Rediscovering heritage in my backyard

Posted: by Pulsurge in Labels: , , ,

“To be on a quest is nothing more or less than to become an asker of questions.” - Sam Keen

A last moment change of plans from a friend diverted me to re-discovering a treasure in my own ignored backyard. To confess, I was ashamed of not having visited this place before. Am sure if it was a thousand kilometres away, I would have finished exploring it already. Hence all the credit goes to my friend for giving me TAANG at the last moment ;)

I feel it would be better if I could give a count and details about these invaluable monuments first (all courtesy of the Archaeological Survey of India) and my experiences later.

Kanheri the Kanhasela, Krishnagiri, Kanhagiri of ancient inscriptions, is located north of Mumbai, was a major Buddhist centre. The caves are excavated in volcanic breccia, the hills rising at places to 1550’ above mean sea level. Kanheri is credited with the largest number of cave excavations in a single hill. 

 It is generally believed that Buddhism first arrived in Aparantha (Western India) at Sopara which is very close to Kanheri. The caves were excavated as early as mid 3rd century B.C. and were in occupation right up to 11th century A.D. 

The excavations at Kanheri are of the following types: (i) chaityagrhas, the place of worship of the Buddhist community, (ii) viharas or monasteries, they consist of single and multiple celled where the Buddhist monks resided, (iii) podhis or water cisterns, which were excavated ingeniously to trap the rain water and store them for use during summer periods and (iv) rock-cut benches and seats.

The most prominent among the excavations at Kanheri is the Cave 3, which is a chaityagriha which was excavated during the period of Yajna Satakarni (c. 172-201 A.D.) This chaityagrha is one of the largest in India second only to the one at Karle, district Pune.

Cave 1 is an unfinished chaityagrha, originally planned to have a double-storeyed verandah and a porch, apart from the pillared hall. The cave is dated to 5th – 6th centuries A.D. as the pillars with compressed cushion or amalaka top appears generally during this period.

Cave No. 2 with a small Stupa inside.

Cave 11 which is also known as ‘Darbar Hall’ consists of a huge hall with a front verandah. The hall has shrine on its back wall and cells on two sides. The floor of the hall two low stone benches resembling Cave 5 of Ellora. 

The sculptural art here can be seen in Caves like 2, 3, 41, 67, 89, 90, etc. The image of Buddha is generally shown either standing or in seated posture. The latter in some cases are flanked by Bodhisattvas and in rare cases with their consorts. 

The Buddhist establishment at Kanheri has an interesting evidence in the form of small structural stupas built on the floor of some of the caves.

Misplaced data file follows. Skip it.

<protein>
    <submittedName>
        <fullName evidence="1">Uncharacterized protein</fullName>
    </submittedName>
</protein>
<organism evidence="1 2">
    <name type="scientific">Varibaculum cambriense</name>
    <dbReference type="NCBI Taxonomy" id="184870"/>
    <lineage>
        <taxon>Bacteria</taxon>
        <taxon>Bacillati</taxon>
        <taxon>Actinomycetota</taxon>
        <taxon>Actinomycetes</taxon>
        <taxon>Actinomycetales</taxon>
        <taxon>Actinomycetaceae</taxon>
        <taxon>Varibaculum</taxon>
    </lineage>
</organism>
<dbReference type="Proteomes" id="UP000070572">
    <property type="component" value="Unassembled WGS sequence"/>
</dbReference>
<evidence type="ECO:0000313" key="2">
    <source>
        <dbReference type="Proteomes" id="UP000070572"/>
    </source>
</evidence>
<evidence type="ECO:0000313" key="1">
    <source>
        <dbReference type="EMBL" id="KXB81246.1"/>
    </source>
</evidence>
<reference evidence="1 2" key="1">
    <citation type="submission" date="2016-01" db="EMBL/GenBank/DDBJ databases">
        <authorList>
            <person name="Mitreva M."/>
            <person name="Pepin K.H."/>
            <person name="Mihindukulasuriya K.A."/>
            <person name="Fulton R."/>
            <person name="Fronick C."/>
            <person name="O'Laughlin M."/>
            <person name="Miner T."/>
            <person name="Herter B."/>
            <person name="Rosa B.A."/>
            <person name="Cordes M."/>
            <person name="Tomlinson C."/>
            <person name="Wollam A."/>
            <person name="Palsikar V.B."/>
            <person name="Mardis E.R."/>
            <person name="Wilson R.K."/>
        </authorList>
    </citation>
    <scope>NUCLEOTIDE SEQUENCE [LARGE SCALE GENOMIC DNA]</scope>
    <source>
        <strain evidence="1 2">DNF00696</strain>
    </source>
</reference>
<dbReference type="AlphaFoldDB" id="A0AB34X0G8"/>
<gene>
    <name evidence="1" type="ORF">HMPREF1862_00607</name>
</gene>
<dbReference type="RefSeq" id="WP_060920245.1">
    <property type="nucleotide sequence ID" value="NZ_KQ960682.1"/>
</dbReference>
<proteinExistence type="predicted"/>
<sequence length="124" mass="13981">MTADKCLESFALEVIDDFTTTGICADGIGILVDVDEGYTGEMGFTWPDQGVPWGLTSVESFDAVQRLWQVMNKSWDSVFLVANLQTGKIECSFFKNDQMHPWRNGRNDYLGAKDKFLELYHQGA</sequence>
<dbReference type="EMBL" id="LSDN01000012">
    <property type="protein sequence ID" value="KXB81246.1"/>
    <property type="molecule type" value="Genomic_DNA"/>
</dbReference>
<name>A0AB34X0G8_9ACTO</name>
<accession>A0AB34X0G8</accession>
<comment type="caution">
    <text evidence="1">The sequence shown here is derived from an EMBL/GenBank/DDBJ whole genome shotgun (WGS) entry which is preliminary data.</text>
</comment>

Rock cut stairs leading to the Viharas.

Spartan Plinth Beds (me in the closet)

All the above info is sourced from Archaeological Survey of India's website.

Wish I could have shared some more info on this place. But I resolve to be a more learned man on these amazing structures when I make my next trip here.

Made new friends with Shivram (Right) and his friend from Rajasthan.

After coming out of premises of these lovely monuments still in aghast of the amount of manpower that would have gone in making them, I took a small ride around the National Park to re-ignite my school memories.

Trying to get hold of the munk's attention who by now have become vary and unfazed by flock of visitors..or maybe somehow stardom has made way into their minds ;)

Or chasing the mini train along the tracks etc.

Or just simply stopping to hear the birds from the thick tree cover.

Rode out of the park and straight onto the Western Express Highway. Keeping in mind the delightful moments that I went through- it was some kind of a funny day. Lot of vehicles were simply stopping right in the middle of the road. I used to honk and get around them and speed away. Again its a repeat of events....somethings wrong with Mumbai traffic today I thought. Getting through the in-between gaps and riding away from the stalled traffic, it struck that I was jumping red signals. Oh Hell! Thankfully no cops around, or I would have been lighter by a few bucks. I was still lost in the thoughts of those caves and the cool climate of the national park. Well on the positive note that shows that I really had a good time :)

The complete set of pics HERE


  1. Pradosh says:

    Dude you were really lucky to have escaped with those red lights !!
    But about the Sanjay Gandhi National Park, I was under the impression that two wheelers arent allowed into the park.

  1. Pulsurge says:

    Two wheelers are allowed, but not free. Entry fee for you is 15 and 20 for your bike :)

  1. I read your account of Kanheri Caves with interest.
    Thanks for bringing forth the authentic information from ASI.
    There are many such ancient monuments in the Sahyadri, which are neglecte and not taken care of. People dont know the historical and cultural importance of these ancient monuments. These monuments are a big cultural treasure and we must maintain them neat and clean.
    I suggest one more spot for a days bike trip. Kondhane caves about 10 km from Karjat. The route is from Mumbai - Panvel - Chauk (NH 4) - Karjat - Dahivli - Kandpe - Kondivde - Kondhane.
    You will have to park your bike at Kondhane and climb up to Kondhane Caves.